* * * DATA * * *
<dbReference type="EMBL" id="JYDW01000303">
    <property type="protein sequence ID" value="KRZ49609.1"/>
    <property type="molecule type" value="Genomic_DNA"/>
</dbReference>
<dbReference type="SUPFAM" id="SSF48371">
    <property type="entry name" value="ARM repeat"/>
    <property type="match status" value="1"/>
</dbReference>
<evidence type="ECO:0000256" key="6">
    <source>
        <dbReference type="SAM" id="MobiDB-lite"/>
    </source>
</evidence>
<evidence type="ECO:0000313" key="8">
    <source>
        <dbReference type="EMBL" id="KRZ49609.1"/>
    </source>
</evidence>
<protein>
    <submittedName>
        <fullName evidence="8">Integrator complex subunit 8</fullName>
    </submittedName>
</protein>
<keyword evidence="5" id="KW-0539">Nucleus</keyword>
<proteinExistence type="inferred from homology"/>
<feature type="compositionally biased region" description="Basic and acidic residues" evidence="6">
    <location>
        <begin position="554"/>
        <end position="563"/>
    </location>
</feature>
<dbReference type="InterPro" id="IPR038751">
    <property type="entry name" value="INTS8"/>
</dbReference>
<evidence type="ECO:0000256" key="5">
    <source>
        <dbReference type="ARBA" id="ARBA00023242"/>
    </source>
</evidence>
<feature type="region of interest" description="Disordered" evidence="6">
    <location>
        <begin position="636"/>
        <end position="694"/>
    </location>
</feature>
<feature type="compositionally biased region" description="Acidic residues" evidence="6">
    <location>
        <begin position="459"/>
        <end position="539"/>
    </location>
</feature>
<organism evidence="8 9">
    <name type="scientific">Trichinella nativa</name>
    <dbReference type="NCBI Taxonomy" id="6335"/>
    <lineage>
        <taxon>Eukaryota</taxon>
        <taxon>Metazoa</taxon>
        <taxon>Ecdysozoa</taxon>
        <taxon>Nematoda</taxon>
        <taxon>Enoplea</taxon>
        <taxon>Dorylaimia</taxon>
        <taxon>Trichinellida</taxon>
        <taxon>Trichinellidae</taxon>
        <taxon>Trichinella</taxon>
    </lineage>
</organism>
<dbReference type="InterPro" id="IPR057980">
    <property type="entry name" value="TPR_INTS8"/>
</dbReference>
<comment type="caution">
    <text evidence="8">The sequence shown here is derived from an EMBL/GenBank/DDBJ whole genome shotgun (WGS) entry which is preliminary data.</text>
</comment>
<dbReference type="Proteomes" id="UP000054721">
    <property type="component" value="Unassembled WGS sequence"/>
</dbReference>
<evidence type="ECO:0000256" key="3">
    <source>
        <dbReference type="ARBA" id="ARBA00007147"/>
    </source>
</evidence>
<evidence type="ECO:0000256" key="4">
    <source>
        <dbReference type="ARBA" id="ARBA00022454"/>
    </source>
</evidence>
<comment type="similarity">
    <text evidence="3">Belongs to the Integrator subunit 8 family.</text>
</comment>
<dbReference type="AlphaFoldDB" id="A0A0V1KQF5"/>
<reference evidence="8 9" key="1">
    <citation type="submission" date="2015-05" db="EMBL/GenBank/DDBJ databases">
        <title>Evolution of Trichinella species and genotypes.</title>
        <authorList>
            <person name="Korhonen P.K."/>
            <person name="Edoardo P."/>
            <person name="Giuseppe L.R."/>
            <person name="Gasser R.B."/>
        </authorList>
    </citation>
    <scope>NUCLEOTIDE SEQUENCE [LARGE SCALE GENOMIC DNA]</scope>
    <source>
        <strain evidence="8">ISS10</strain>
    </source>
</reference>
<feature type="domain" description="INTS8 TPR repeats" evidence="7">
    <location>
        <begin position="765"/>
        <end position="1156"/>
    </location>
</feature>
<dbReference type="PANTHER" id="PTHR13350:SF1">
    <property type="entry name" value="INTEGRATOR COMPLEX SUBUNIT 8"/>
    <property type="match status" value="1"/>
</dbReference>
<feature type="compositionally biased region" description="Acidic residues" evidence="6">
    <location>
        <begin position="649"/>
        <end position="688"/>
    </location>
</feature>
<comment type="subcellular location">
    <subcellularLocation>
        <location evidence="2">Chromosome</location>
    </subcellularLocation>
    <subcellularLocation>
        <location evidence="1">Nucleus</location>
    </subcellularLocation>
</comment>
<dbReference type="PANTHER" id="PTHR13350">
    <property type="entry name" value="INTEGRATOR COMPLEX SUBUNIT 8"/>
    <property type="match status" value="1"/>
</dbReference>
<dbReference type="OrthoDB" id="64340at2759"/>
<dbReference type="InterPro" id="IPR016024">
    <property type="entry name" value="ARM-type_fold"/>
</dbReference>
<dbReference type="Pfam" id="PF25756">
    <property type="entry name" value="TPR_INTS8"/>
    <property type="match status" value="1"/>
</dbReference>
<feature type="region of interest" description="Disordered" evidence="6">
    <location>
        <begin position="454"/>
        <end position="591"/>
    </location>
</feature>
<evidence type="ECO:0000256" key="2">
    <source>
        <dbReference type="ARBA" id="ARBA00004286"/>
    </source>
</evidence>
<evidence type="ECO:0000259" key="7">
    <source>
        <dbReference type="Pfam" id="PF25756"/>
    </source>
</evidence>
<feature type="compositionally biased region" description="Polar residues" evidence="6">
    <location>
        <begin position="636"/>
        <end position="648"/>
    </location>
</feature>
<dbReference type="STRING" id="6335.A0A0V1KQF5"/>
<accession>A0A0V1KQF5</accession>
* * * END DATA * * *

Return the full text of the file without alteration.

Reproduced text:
<dbReference type="EMBL" id="JYDW01000303">
    <property type="protein sequence ID" value="KRZ49609.1"/>
    <property type="molecule type" value="Genomic_DNA"/>
</dbReference>
<dbReference type="SUPFAM" id="SSF48371">
    <property type="entry name" value="ARM repeat"/>
    <property type="match status" value="1"/>
</dbReference>
<evidence type="ECO:0000256" key="6">
    <source>
        <dbReference type="SAM" id="MobiDB-lite"/>
    </source>
</evidence>
<evidence type="ECO:0000313" key="8">
    <source>
        <dbReference type="EMBL" id="KRZ49609.1"/>
    </source>
</evidence>
<protein>
    <submittedName>
        <fullName evidence="8">Integrator complex subunit 8</fullName>
    </submittedName>
</protein>
<keyword evidence="5" id="KW-0539">Nucleus</keyword>
<proteinExistence type="inferred from homology"/>
<feature type="compositionally biased region" description="Basic and acidic residues" evidence="6">
    <location>
        <begin position="554"/>
        <end position="563"/>
    </location>
</feature>
<dbReference type="InterPro" id="IPR038751">
    <property type="entry name" value="INTS8"/>
</dbReference>
<evidence type="ECO:0000256" key="5">
    <source>
        <dbReference type="ARBA" id="ARBA00023242"/>
    </source>
</evidence>
<feature type="region of interest" description="Disordered" evidence="6">
    <location>
        <begin position="636"/>
        <end position="694"/>
    </location>
</feature>
<feature type="compositionally biased region" description="Acidic residues" evidence="6">
    <location>
        <begin position="459"/>
        <end position="539"/>
    </location>
</feature>
<organism evidence="8 9">
    <name type="scientific">Trichinella nativa</name>
    <dbReference type="NCBI Taxonomy" id="6335"/>
    <lineage>
        <taxon>Eukaryota</taxon>
        <taxon>Metazoa</taxon>
        <taxon>Ecdysozoa</taxon>
        <taxon>Nematoda</taxon>
        <taxon>Enoplea</taxon>
        <taxon>Dorylaimia</taxon>
        <taxon>Trichinellida</taxon>
        <taxon>Trichinellidae</taxon>
        <taxon>Trichinella</taxon>
    </lineage>
</organism>
<dbReference type="InterPro" id="IPR057980">
    <property type="entry name" value="TPR_INTS8"/>
</dbReference>
<comment type="caution">
    <text evidence="8">The sequence shown here is derived from an EMBL/GenBank/DDBJ whole genome shotgun (WGS) entry which is preliminary data.</text>
</comment>
<dbReference type="Proteomes" id="UP000054721">
    <property type="component" value="Unassembled WGS sequence"/>
</dbReference>
<evidence type="ECO:0000256" key="3">
    <source>
        <dbReference type="ARBA" id="ARBA00007147"/>
    </source>
</evidence>
<evidence type="ECO:0000256" key="4">
    <source>
        <dbReference type="ARBA" id="ARBA00022454"/>
    </source>
</evidence>
<comment type="similarity">
    <text evidence="3">Belongs to the Integrator subunit 8 family.</text>
</comment>
<dbReference type="AlphaFoldDB" id="A0A0V1KQF5"/>
<reference evidence="8 9" key="1">
    <citation type="submission" date="2015-05" db="EMBL/GenBank/DDBJ databases">
        <title>Evolution of Trichinella species and genotypes.</title>
        <authorList>
            <person name="Korhonen P.K."/>
            <person name="Edoardo P."/>
            <person name="Giuseppe L.R."/>
            <person name="Gasser R.B."/>
        </authorList>
    </citation>
    <scope>NUCLEOTIDE SEQUENCE [LARGE SCALE GENOMIC DNA]</scope>
    <source>
        <strain evidence="8">ISS10</strain>
    </source>
</reference>
<feature type="domain" description="INTS8 TPR repeats" evidence="7">
    <location>
        <begin position="765"/>
        <end position="1156"/>
    </location>
</feature>
<dbReference type="PANTHER" id="PTHR13350:SF1">
    <property type="entry name" value="INTEGRATOR COMPLEX SUBUNIT 8"/>
    <property type="match status" value="1"/>
</dbReference>
<feature type="compositionally biased region" description="Acidic residues" evidence="6">
    <location>
        <begin position="649"/>
        <end position="688"/>
    </location>
</feature>
<comment type="subcellular location">
    <subcellularLocation>
        <location evidence="2">Chromosome</location>
    </subcellularLocation>
    <subcellularLocation>
        <location evidence="1">Nucleus</location>
    </subcellularLocation>
</comment>
<dbReference type="PANTHER" id="PTHR13350">
    <property type="entry name" value="INTEGRATOR COMPLEX SUBUNIT 8"/>
    <property type="match status" value="1"/>
</dbReference>
<dbReference type="OrthoDB" id="64340at2759"/>
<dbReference type="InterPro" id="IPR016024">
    <property type="entry name" value="ARM-type_fold"/>
</dbReference>
<dbReference type="Pfam" id="PF25756">
    <property type="entry name" value="TPR_INTS8"/>
    <property type="match status" value="1"/>
</dbReference>
<feature type="region of interest" description="Disordered" evidence="6">
    <location>
        <begin position="454"/>
        <end position="591"/>
    </location>
</feature>
<evidence type="ECO:0000256" key="2">
    <source>
        <dbReference type="ARBA" id="ARBA00004286"/>
    </source>
</evidence>
<evidence type="ECO:0000259" key="7">
    <source>
        <dbReference type="Pfam" id="PF25756"/>
    </source>
</evidence>
<feature type="compositionally biased region" description="Polar residues" evidence="6">
    <location>
        <begin position="636"/>
        <end position="648"/>
    </location>
</feature>
<dbReference type="STRING" id="6335.A0A0V1KQF5"/>
<accession>A0A0V1KQF5</accession>